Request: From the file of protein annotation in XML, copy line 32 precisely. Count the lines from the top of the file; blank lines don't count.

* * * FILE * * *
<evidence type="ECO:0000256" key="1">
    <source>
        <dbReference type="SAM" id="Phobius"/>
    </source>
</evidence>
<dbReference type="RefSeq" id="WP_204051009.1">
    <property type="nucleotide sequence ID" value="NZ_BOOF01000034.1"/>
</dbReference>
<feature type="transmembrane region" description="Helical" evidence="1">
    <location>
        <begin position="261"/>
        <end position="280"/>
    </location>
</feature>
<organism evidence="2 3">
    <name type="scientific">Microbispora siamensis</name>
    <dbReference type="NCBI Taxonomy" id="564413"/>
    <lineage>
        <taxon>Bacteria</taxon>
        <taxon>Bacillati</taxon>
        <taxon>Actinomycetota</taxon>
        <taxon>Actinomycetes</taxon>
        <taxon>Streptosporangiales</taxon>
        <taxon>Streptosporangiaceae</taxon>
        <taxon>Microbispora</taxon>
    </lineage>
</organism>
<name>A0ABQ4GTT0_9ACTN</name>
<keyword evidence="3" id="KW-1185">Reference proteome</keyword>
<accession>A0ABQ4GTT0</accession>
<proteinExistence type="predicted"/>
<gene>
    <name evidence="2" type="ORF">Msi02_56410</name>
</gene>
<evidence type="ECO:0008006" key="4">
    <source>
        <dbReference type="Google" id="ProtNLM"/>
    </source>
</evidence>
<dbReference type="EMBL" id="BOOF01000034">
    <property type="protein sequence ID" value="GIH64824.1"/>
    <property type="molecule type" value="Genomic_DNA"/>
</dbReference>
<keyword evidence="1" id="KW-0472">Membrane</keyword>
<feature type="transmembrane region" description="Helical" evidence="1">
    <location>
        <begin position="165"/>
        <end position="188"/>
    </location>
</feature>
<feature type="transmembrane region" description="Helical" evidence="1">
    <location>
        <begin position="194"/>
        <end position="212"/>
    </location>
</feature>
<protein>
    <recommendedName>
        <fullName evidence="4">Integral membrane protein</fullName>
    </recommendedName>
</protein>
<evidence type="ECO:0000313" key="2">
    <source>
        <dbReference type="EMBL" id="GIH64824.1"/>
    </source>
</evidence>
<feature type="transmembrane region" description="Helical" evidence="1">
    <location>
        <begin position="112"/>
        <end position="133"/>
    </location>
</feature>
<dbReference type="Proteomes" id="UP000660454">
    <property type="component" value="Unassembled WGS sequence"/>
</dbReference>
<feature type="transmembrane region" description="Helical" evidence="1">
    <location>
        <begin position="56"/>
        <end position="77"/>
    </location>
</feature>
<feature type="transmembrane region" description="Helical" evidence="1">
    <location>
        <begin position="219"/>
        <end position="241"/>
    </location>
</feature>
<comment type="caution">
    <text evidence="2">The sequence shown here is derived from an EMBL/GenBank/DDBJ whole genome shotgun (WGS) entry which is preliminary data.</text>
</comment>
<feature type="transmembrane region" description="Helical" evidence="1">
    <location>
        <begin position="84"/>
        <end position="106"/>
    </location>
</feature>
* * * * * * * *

<gene>